In DeLillo’s book, it’s the Japanese Yen that Eric Packer is investing in, yet you changed it to the Chinese Yuan for the film – why did you make the change?

Cronenberg: That was just my feeble attempt, as a complete ignoramus in terms of the economy, to make it a little futuristic. The Yen, since the book was written, has collapsed, and then you add the tsunami that hit Japan, and suddenly Japan is staggering. But when it was written, it was like the Rising Sun, everyone was terrified of Japan – the Yen was going to be the world currency. But now it’s China. The look to the East was correct, but it’s really China that will be a world power, and by 2015 the Yuan will be a fully convertible currency and might well displace the dollar as the world currency. That’s the Chinese plan, and nobody seems to think that it won’t happen. That was all I did there, I don’t think it really changed the tone of it though

There’s a re-occuring image of a rat in the film, was intended as a metaphor then, referencing the Year of the Rat in the Chinese Zodiac?

Cronenberg: I never go into metaphor! (laughs) This is the first I’ve heard of that, I never thought of it. And I don’t know that Don thought of it.

Robert, your character in the film, Eric Packer, is a not a very nice person – he’s a selfish and nihilistic. How do you approach playing a character like that?

Pattinson: I don’t think I approached it as being a nihilist. I think there was an energy there, but I think the energy of being a nihilist is something different. He’s not really throwing things away consciously, he’s just getting more stressed. He thinks he’s getting closer to something, and everything just starts falling away – he’s not consciously destroying it.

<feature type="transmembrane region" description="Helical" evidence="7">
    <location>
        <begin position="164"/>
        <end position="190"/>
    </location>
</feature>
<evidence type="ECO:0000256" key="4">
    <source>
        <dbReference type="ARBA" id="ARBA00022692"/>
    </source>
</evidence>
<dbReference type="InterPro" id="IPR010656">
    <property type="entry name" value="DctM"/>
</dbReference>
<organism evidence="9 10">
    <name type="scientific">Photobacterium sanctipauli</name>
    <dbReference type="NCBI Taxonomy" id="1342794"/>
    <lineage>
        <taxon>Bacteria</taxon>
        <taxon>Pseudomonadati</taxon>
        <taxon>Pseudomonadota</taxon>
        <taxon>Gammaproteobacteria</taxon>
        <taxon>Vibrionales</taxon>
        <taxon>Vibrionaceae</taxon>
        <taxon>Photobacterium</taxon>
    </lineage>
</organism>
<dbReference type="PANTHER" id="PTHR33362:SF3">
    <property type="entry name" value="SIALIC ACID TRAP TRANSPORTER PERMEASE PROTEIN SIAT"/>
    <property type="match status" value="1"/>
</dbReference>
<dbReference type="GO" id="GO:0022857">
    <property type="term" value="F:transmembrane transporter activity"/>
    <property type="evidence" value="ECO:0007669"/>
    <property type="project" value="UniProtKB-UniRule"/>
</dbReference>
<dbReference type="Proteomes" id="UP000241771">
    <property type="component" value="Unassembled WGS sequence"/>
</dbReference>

How do you think Eric Packer compares to other David Cronenberg characters?

Cronenberg: I don’t really think about my other movies – I said this before. You’re asking me to be an analyst of my own movies, but I won’t, because that’s your job! What I can say is that I don’t think about my other movies when I make a movie The joy for me is middle of the night, on the street, with your actors, nobody else around. You’re not thinking about Twilight, you’re not thinking about Scanners, you’re thinking about Cosmopolis. That’s beautiful and that’s very pure. When I’m putting the movie together I do think about the star value of the actors I get, I have to think about Robert’s passport as it’s a Canada/ France co-production, all of that stuff – but that’s all irrelevant to the actual creative making of the movie. So I try to be pure that way.

Eric Packer’s only real goal in the film is to get a haircut. Why is he looking for something so trivial?